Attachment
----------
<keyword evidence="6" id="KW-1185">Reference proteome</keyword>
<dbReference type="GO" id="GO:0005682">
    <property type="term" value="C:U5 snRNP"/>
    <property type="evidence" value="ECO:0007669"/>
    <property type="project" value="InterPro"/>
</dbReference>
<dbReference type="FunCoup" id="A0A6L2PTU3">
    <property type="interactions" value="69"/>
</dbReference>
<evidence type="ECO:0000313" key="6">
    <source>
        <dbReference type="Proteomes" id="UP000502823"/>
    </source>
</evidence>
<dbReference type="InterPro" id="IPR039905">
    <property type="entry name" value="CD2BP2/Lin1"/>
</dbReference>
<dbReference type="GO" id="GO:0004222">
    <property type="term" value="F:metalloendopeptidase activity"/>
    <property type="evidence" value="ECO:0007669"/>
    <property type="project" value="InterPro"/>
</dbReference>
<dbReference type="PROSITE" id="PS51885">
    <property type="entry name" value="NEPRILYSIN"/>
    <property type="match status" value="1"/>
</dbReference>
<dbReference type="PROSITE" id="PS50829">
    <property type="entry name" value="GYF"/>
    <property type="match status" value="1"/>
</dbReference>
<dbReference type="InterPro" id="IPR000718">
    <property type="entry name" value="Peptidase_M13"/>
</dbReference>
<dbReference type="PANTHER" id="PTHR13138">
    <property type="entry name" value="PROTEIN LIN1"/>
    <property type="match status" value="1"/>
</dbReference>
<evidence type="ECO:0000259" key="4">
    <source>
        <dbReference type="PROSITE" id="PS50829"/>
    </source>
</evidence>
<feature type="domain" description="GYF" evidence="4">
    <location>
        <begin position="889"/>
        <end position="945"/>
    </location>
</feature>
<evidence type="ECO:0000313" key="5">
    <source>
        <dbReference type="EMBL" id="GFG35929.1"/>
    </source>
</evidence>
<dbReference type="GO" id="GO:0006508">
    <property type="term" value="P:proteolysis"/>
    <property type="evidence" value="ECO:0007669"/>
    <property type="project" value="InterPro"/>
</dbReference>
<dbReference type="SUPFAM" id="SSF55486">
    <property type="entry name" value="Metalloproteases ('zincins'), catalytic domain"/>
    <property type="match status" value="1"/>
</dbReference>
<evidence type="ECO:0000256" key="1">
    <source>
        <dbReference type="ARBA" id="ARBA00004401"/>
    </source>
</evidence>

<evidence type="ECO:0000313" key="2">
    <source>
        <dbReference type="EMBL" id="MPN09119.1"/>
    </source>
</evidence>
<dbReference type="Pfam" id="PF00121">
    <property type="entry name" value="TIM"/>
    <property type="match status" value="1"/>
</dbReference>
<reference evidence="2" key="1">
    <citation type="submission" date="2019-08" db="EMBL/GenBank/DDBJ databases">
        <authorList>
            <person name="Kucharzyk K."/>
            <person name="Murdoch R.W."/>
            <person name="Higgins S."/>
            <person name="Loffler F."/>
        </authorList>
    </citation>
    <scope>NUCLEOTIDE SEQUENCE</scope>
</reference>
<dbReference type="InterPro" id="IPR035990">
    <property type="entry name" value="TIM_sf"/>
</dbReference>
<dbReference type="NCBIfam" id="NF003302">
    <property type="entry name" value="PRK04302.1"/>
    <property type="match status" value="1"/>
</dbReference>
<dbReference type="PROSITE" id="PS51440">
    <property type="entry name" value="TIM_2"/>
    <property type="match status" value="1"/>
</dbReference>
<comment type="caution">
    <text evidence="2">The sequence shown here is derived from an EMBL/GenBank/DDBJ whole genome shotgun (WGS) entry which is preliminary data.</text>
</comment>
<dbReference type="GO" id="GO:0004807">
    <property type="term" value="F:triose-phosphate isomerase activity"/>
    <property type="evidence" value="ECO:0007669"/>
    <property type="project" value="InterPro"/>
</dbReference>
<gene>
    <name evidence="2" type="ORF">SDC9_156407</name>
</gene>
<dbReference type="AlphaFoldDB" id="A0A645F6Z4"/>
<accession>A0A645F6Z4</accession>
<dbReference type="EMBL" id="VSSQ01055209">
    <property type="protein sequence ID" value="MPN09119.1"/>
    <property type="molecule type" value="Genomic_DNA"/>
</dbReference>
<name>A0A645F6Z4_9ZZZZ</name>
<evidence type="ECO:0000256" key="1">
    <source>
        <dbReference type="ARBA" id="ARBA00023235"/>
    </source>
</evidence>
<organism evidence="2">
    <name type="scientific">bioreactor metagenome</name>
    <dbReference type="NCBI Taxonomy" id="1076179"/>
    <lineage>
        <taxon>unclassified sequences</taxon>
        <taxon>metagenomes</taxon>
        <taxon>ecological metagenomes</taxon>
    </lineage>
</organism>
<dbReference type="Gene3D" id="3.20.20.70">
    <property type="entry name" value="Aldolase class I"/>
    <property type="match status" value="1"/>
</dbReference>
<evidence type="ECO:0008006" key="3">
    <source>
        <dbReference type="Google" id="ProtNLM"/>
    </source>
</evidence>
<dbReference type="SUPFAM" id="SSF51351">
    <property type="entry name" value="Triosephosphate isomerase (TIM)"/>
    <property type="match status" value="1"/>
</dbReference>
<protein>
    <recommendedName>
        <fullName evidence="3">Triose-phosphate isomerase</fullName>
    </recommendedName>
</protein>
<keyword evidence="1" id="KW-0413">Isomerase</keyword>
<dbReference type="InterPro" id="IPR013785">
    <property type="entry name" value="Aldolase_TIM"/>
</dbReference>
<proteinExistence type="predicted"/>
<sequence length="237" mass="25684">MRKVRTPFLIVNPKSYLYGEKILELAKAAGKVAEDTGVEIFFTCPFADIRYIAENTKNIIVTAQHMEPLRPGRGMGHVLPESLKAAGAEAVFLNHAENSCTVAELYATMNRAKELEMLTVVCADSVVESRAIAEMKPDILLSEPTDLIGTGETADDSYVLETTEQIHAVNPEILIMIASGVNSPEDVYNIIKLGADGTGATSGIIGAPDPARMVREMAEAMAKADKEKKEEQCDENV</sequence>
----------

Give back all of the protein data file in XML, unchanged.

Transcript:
<keyword evidence="6" id="KW-1185">Reference proteome</keyword>
<dbReference type="GO" id="GO:0005682">
    <property type="term" value="C:U5 snRNP"/>
    <property type="evidence" value="ECO:0007669"/>
    <property type="project" value="InterPro"/>
</dbReference>
<dbReference type="FunCoup" id="A0A6L2PTU3">
    <property type="interactions" value="69"/>
</dbReference>
<evidence type="ECO:0000313" key="6">
    <source>
        <dbReference type="Proteomes" id="UP000502823"/>
    </source>
</evidence>
<dbReference type="InterPro" id="IPR039905">
    <property type="entry name" value="CD2BP2/Lin1"/>
</dbReference>
<dbReference type="GO" id="GO:0004222">
    <property type="term" value="F:metalloendopeptidase activity"/>
    <property type="evidence" value="ECO:0007669"/>
    <property type="project" value="InterPro"/>
</dbReference>
<dbReference type="PROSITE" id="PS51885">
    <property type="entry name" value="NEPRILYSIN"/>
    <property type="match status" value="1"/>
</dbReference>
<dbReference type="PROSITE" id="PS50829">
    <property type="entry name" value="GYF"/>
    <property type="match status" value="1"/>
</dbReference>
<dbReference type="InterPro" id="IPR000718">
    <property type="entry name" value="Peptidase_M13"/>
</dbReference>
<dbReference type="PANTHER" id="PTHR13138">
    <property type="entry name" value="PROTEIN LIN1"/>
    <property type="match status" value="1"/>
</dbReference>
<evidence type="ECO:0000259" key="4">
    <source>
        <dbReference type="PROSITE" id="PS50829"/>
    </source>
</evidence>
<feature type="domain" description="GYF" evidence="4">
    <location>
        <begin position="889"/>
        <end position="945"/>
    </location>
</feature>
<evidence type="ECO:0000313" key="5">
    <source>
        <dbReference type="EMBL" id="GFG35929.1"/>
    </source>
</evidence>
<dbReference type="GO" id="GO:0006508">
    <property type="term" value="P:proteolysis"/>
    <property type="evidence" value="ECO:0007669"/>
    <property type="project" value="InterPro"/>
</dbReference>
<dbReference type="SUPFAM" id="SSF55486">
    <property type="entry name" value="Metalloproteases ('zincins'), catalytic domain"/>
    <property type="match status" value="1"/>
</dbReference>
<evidence type="ECO:0000256" key="1">
    <source>
        <dbReference type="ARBA" id="ARBA00004401"/>
    </source>
</evidence>

<evidence type="ECO:0000313" key="2">
    <source>
        <dbReference type="EMBL" id="MPN09119.1"/>
    </source>
</evidence>
<dbReference type="Pfam" id="PF00121">
    <property type="entry name" value="TIM"/>
    <property type="match status" value="1"/>
</dbReference>
<reference evidence="2" key="1">
    <citation type="submission" date="2019-08" db="EMBL/GenBank/DDBJ databases">
        <authorList>
            <person name="Kucharzyk K."/>
            <person name="Murdoch R.W."/>
            <person name="Higgins S."/>
            <person name="Loffler F."/>
        </authorList>
    </citation>
    <scope>NUCLEOTIDE SEQUENCE</scope>
</reference>
<dbReference type="InterPro" id="IPR035990">
    <property type="entry name" value="TIM_sf"/>
</dbReference>
<dbReference type="NCBIfam" id="NF003302">
    <property type="entry name" value="PRK04302.1"/>
    <property type="match status" value="1"/>
</dbReference>
<dbReference type="PROSITE" id="PS51440">
    <property type="entry name" value="TIM_2"/>
    <property type="match status" value="1"/>
</dbReference>
<comment type="caution">
    <text evidence="2">The sequence shown here is derived from an EMBL/GenBank/DDBJ whole genome shotgun (WGS) entry which is preliminary data.</text>
</comment>
<dbReference type="GO" id="GO:0004807">
    <property type="term" value="F:triose-phosphate isomerase activity"/>
    <property type="evidence" value="ECO:0007669"/>
    <property type="project" value="InterPro"/>
</dbReference>
<gene>
    <name evidence="2" type="ORF">SDC9_156407</name>
</gene>
<dbReference type="AlphaFoldDB" id="A0A645F6Z4"/>
<accession>A0A645F6Z4</accession>
<dbReference type="EMBL" id="VSSQ01055209">
    <property type="protein sequence ID" value="MPN09119.1"/>
    <property type="molecule type" value="Genomic_DNA"/>
</dbReference>
<name>A0A645F6Z4_9ZZZZ</name>
<evidence type="ECO:0000256" key="1">
    <source>
        <dbReference type="ARBA" id="ARBA00023235"/>
    </source>
</evidence>
<organism evidence="2">
    <name type="scientific">bioreactor metagenome</name>
    <dbReference type="NCBI Taxonomy" id="1076179"/>
    <lineage>
        <taxon>unclassified sequences</taxon>
        <taxon>metagenomes</taxon>
        <taxon>ecological metagenomes</taxon>
    </lineage>
</organism>
<dbReference type="Gene3D" id="3.20.20.70">
    <property type="entry name" value="Aldolase class I"/>
    <property type="match status" value="1"/>
</dbReference>
<evidence type="ECO:0008006" key="3">
    <source>
        <dbReference type="Google" id="ProtNLM"/>
    </source>
</evidence>
<dbReference type="SUPFAM" id="SSF51351">
    <property type="entry name" value="Triosephosphate isomerase (TIM)"/>
    <property type="match status" value="1"/>
</dbReference>
<protein>
    <recommendedName>
        <fullName evidence="3">Triose-phosphate isomerase</fullName>
    </recommendedName>
</protein>
<keyword evidence="1" id="KW-0413">Isomerase</keyword>
<dbReference type="InterPro" id="IPR013785">
    <property type="entry name" value="Aldolase_TIM"/>
</dbReference>
<proteinExistence type="predicted"/>
<sequence length="237" mass="25684">MRKVRTPFLIVNPKSYLYGEKILELAKAAGKVAEDTGVEIFFTCPFADIRYIAENTKNIIVTAQHMEPLRPGRGMGHVLPESLKAAGAEAVFLNHAENSCTVAELYATMNRAKELEMLTVVCADSVVESRAIAEMKPDILLSEPTDLIGTGETADDSYVLETTEQIHAVNPEILIMIASGVNSPEDVYNIIKLGADGTGATSGIIGAPDPARMVREMAEAMAKADKEKKEEQCDENV</sequence>